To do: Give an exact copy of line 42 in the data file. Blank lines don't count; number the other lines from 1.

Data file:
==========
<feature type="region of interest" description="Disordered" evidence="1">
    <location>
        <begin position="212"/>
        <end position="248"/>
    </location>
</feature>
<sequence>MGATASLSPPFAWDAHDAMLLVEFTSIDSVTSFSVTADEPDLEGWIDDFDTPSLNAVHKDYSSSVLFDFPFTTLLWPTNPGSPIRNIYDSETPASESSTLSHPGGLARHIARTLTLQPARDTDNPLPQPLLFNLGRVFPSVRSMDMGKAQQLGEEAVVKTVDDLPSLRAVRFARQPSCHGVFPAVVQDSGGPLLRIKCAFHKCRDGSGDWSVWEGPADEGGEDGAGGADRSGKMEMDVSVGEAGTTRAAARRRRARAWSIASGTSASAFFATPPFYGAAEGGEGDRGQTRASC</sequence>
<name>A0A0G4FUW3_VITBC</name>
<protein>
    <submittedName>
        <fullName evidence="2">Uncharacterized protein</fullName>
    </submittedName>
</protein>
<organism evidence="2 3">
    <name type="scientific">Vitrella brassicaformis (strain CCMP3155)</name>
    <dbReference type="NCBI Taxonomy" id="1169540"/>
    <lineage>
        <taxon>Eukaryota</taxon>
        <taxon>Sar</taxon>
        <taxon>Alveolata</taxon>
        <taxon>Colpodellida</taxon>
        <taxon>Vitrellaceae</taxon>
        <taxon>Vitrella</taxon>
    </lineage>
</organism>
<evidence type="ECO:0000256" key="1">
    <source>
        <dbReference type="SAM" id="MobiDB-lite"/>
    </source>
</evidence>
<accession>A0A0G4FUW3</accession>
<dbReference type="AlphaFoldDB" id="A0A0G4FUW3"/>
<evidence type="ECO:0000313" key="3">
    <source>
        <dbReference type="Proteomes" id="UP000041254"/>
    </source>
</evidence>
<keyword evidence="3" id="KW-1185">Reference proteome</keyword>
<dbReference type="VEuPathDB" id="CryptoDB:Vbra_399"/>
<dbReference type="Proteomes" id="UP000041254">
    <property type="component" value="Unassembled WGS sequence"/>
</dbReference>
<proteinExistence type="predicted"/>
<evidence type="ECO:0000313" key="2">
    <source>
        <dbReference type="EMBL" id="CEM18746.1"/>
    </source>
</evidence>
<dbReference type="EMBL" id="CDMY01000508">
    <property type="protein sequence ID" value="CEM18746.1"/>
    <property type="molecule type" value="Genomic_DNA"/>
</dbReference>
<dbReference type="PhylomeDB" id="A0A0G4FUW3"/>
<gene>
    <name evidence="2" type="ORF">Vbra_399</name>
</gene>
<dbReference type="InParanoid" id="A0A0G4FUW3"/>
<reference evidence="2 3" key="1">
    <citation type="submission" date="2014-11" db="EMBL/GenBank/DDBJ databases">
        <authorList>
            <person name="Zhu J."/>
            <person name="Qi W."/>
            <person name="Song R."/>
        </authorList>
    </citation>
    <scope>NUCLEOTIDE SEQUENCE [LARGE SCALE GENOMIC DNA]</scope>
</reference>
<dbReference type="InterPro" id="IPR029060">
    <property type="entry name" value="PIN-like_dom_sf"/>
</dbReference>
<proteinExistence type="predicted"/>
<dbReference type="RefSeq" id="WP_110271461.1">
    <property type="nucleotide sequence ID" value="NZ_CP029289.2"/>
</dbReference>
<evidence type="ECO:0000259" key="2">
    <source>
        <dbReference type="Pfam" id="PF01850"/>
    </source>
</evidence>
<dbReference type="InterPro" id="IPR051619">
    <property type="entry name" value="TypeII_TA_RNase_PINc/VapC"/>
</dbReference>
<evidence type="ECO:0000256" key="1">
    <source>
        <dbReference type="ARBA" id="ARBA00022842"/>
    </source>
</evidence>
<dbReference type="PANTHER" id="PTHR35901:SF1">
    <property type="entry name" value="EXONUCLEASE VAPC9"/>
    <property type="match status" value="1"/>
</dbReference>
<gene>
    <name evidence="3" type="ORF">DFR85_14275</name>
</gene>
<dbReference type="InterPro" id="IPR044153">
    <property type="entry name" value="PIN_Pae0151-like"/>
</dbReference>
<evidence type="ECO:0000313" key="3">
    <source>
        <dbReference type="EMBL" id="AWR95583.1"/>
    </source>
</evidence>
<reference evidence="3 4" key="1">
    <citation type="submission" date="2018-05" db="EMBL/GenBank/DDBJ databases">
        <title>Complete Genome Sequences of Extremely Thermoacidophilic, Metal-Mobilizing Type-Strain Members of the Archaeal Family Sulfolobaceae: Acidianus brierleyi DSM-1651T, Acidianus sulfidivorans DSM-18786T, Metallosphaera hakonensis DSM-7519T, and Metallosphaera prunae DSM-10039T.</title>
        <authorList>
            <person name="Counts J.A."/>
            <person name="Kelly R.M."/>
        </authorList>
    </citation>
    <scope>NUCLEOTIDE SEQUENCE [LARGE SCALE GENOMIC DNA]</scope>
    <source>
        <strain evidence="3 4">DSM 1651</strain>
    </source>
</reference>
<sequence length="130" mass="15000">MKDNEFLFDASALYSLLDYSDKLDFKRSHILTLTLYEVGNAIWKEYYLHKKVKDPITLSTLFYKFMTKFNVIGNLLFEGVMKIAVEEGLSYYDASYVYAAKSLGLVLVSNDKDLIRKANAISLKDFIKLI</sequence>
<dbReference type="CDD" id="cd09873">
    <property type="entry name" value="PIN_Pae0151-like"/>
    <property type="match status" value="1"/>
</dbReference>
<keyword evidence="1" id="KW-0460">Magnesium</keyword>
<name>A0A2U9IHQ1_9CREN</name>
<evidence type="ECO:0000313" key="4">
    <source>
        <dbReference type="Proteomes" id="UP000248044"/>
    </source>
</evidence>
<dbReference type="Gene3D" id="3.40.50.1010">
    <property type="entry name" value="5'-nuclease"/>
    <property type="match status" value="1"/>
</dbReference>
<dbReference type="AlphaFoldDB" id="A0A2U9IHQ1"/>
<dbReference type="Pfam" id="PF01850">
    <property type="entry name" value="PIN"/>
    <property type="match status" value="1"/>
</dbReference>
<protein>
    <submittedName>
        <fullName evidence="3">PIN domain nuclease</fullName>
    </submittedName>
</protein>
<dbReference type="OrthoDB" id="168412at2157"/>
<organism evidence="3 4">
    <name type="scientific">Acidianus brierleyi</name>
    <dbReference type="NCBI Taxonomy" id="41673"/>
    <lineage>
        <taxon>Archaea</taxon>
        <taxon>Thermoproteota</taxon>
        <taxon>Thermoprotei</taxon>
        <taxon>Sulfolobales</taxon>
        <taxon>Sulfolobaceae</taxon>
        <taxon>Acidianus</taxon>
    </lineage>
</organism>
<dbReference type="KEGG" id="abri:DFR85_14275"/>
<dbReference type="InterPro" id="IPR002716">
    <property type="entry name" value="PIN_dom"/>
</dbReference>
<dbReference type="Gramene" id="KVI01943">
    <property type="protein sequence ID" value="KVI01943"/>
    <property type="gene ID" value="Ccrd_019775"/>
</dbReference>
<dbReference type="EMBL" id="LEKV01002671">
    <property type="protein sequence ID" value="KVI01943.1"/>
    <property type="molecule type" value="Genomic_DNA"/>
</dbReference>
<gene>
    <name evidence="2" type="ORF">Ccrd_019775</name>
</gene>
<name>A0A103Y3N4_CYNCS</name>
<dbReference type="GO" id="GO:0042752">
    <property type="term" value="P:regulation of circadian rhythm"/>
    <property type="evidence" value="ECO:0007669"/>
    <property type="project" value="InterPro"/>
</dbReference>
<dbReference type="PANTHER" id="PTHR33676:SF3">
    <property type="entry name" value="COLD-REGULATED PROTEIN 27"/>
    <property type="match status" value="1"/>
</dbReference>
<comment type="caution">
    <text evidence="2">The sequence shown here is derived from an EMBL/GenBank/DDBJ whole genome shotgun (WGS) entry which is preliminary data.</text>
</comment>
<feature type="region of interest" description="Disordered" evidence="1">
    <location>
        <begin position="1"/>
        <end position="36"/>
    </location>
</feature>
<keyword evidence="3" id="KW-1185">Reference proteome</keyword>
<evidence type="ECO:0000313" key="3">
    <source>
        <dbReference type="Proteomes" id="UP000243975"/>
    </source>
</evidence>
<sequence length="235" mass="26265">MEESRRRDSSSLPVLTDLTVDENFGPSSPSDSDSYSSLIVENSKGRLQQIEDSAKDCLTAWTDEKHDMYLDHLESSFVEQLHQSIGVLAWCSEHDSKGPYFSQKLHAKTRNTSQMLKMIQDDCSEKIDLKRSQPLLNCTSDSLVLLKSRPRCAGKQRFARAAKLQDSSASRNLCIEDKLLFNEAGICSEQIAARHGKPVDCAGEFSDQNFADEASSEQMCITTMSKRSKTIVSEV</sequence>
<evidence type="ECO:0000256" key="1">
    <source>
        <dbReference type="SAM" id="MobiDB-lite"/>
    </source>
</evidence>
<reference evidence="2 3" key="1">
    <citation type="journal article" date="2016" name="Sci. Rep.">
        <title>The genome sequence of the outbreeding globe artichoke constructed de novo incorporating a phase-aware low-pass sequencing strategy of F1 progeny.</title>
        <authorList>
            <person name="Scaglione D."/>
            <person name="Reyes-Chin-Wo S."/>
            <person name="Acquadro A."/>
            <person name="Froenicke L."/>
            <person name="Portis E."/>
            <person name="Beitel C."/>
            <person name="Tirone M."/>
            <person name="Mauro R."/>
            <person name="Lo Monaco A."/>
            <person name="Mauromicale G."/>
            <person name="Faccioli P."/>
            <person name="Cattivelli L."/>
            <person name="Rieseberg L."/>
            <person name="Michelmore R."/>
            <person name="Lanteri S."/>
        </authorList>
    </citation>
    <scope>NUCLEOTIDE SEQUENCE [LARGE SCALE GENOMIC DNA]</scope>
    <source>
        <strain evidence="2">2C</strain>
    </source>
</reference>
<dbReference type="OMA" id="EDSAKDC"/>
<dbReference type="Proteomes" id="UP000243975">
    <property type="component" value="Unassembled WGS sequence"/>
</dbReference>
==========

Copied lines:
</dbReference>